’23’ doesn’t add up

Emily Bearg

After much publicity and dramatic advertising, Joel Schumacher’s “The Number 23” made its debut in theaters everywhere on Feb. 23. However, the movie focuses on devastating events and coincidences that add up to 23, the movie itself fails to make much sense.

Jim Carrey stars as Walter Sparrow, the painfully ordinary dog-catching husband and father who stumbles across the “novel of obsession” by pure chance-and begins to realize events mirror his life. Sparrow’s painstakingly patient wife Agatha (Virgina Madsen) tries to dissuade him from his illusions of psychological torture, but Sparrow continues to read the book and becomes convinced he is bound to the same destiny as the book’s main character.

As the movie more than conspicuously points out all of the apparent appearances of the number 23, viewers are annoyed and a bit offended by the screenplay that implies its viewers aren’t smart enough to figure some of the events out for themselves. The unintentionally humorous parts of the movie include one-liners by Carrey like, “Ned isn’t just a dog, he’s the guardian of the dead.” Still think the movie’s a psychological thriller with a surprise ending? Viewers more than likely added up the plot and had the numbers-driven plotline solved within the first 30 minutes.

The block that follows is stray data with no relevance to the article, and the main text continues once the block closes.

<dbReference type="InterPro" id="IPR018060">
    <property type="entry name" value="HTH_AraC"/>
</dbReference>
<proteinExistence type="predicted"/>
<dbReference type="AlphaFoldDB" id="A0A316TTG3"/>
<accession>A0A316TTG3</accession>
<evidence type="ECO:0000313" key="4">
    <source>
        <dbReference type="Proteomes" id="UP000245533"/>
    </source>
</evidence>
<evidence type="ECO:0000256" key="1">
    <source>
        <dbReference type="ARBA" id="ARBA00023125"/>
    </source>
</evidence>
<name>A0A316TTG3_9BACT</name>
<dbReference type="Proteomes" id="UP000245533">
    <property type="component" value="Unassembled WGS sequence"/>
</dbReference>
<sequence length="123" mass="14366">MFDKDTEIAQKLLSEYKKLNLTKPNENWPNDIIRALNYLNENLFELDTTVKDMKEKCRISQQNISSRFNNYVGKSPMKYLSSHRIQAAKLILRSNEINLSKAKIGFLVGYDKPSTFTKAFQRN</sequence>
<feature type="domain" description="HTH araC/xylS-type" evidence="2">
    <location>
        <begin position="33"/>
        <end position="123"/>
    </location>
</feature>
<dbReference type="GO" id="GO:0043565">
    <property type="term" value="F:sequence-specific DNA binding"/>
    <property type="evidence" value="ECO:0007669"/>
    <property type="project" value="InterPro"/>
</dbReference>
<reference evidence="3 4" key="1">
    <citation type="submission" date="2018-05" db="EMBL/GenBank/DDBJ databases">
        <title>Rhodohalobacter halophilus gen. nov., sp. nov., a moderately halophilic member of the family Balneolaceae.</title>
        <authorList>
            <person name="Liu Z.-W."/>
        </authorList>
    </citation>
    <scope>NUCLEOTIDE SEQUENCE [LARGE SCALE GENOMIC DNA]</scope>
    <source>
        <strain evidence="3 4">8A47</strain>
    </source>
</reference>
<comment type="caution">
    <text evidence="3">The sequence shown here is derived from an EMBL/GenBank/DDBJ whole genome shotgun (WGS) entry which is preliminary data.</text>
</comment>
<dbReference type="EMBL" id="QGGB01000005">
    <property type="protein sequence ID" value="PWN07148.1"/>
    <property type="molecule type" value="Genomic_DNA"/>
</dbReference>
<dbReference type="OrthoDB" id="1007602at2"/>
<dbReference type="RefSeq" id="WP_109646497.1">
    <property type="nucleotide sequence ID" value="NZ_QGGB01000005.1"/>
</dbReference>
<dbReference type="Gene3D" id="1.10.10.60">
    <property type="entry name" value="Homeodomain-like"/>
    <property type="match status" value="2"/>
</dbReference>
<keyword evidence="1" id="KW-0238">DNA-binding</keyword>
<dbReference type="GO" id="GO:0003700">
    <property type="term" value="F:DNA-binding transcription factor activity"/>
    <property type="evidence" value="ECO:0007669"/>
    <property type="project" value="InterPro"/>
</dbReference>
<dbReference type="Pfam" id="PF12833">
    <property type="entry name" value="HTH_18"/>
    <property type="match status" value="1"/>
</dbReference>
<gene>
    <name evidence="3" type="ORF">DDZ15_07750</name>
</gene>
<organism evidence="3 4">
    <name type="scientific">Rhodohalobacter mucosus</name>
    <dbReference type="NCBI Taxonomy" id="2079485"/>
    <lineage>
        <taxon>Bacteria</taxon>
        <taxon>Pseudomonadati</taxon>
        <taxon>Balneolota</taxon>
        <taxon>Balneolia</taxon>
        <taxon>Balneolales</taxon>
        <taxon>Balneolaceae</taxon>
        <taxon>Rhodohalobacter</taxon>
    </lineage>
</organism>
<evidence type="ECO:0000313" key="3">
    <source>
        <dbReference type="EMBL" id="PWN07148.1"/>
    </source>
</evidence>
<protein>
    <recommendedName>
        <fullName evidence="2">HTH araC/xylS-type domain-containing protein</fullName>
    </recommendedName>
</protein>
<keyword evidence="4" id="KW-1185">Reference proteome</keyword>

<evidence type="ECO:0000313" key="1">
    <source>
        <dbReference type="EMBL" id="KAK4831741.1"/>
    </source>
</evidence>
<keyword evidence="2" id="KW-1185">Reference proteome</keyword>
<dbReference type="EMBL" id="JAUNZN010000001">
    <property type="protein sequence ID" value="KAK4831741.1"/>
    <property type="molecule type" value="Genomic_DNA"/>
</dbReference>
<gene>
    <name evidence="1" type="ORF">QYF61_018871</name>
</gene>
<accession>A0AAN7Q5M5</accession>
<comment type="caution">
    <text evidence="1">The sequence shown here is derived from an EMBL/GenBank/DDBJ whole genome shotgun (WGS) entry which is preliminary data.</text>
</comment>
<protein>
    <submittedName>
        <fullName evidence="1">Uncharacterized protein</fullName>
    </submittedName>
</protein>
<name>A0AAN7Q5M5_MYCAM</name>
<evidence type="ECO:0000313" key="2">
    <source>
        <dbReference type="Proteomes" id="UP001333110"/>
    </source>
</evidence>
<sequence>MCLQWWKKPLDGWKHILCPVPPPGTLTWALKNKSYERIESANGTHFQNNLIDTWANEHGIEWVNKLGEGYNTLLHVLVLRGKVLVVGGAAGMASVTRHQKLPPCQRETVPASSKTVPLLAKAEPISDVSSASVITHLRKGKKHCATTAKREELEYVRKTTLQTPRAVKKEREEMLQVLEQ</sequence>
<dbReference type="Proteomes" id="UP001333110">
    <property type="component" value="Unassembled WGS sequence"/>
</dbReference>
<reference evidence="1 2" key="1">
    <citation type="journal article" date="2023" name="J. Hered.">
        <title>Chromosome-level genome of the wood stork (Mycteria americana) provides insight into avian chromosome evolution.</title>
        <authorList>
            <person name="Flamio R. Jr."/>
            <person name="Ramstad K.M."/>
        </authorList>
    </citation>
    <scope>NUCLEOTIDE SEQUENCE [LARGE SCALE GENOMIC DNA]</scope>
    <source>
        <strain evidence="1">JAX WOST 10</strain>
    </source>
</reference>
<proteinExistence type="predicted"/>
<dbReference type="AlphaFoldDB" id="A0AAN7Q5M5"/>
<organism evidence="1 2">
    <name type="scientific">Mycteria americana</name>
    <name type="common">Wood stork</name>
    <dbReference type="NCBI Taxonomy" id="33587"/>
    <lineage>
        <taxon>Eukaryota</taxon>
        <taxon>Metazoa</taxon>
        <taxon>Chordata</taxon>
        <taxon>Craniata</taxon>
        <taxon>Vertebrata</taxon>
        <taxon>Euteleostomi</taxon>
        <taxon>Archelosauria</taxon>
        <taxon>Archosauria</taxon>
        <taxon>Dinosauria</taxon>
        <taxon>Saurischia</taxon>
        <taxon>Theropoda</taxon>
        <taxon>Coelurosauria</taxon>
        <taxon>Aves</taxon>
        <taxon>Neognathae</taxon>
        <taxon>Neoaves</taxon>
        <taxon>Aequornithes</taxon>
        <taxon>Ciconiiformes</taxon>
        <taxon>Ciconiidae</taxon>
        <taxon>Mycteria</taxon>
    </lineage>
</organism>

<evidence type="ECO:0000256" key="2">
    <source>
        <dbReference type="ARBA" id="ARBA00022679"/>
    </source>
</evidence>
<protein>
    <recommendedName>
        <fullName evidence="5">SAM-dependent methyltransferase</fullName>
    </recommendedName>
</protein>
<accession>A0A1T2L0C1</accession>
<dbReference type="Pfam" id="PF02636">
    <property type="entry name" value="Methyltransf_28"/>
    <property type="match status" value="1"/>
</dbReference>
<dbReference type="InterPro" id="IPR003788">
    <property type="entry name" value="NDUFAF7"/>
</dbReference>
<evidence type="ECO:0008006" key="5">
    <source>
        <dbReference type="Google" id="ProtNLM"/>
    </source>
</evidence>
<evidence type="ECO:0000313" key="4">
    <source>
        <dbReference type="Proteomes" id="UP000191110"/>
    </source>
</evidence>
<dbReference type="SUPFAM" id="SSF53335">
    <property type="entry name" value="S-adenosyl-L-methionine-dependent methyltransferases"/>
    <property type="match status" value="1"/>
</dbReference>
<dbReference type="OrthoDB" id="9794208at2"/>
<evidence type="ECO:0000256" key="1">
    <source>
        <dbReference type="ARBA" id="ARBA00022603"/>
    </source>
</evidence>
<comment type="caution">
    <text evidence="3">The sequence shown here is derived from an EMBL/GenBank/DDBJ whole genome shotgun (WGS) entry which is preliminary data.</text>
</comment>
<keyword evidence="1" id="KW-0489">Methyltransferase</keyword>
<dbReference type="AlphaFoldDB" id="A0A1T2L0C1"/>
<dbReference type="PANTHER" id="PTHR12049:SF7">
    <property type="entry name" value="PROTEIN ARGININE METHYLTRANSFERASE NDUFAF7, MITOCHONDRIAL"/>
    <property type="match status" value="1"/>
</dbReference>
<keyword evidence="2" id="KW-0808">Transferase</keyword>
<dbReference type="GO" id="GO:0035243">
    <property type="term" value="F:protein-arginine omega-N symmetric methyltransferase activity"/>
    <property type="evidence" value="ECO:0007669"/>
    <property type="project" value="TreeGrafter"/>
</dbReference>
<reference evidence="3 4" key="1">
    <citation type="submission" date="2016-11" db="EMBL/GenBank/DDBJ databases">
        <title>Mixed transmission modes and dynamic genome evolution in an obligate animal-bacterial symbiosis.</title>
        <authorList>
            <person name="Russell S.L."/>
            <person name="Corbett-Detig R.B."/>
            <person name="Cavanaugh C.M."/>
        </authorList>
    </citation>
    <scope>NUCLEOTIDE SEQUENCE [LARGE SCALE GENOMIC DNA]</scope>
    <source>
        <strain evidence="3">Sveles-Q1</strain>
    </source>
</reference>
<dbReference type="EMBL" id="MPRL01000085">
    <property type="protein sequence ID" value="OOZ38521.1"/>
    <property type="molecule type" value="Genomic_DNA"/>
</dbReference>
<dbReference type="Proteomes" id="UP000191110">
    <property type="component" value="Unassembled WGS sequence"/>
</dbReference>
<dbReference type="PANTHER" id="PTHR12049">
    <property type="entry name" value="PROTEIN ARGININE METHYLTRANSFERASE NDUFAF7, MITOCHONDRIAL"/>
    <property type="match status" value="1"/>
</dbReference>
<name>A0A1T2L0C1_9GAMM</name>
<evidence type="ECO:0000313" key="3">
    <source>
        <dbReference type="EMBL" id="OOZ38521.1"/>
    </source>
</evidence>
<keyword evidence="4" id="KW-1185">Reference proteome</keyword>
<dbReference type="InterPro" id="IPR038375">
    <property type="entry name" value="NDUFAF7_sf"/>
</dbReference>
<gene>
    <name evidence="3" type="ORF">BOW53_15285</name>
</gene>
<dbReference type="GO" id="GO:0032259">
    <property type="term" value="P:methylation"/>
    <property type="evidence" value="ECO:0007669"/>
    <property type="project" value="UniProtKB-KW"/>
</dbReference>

Resist the peer pressure to go along with friends to the movie that’s supposed to be shocking and bizarre. Instead of making you think, this one will have viewers feeling a little on the daft side. My advice to Schumacher: take a break on the thrillers-a phrase that can have 23 letters if you take out the “a” the movie won’t get from critics.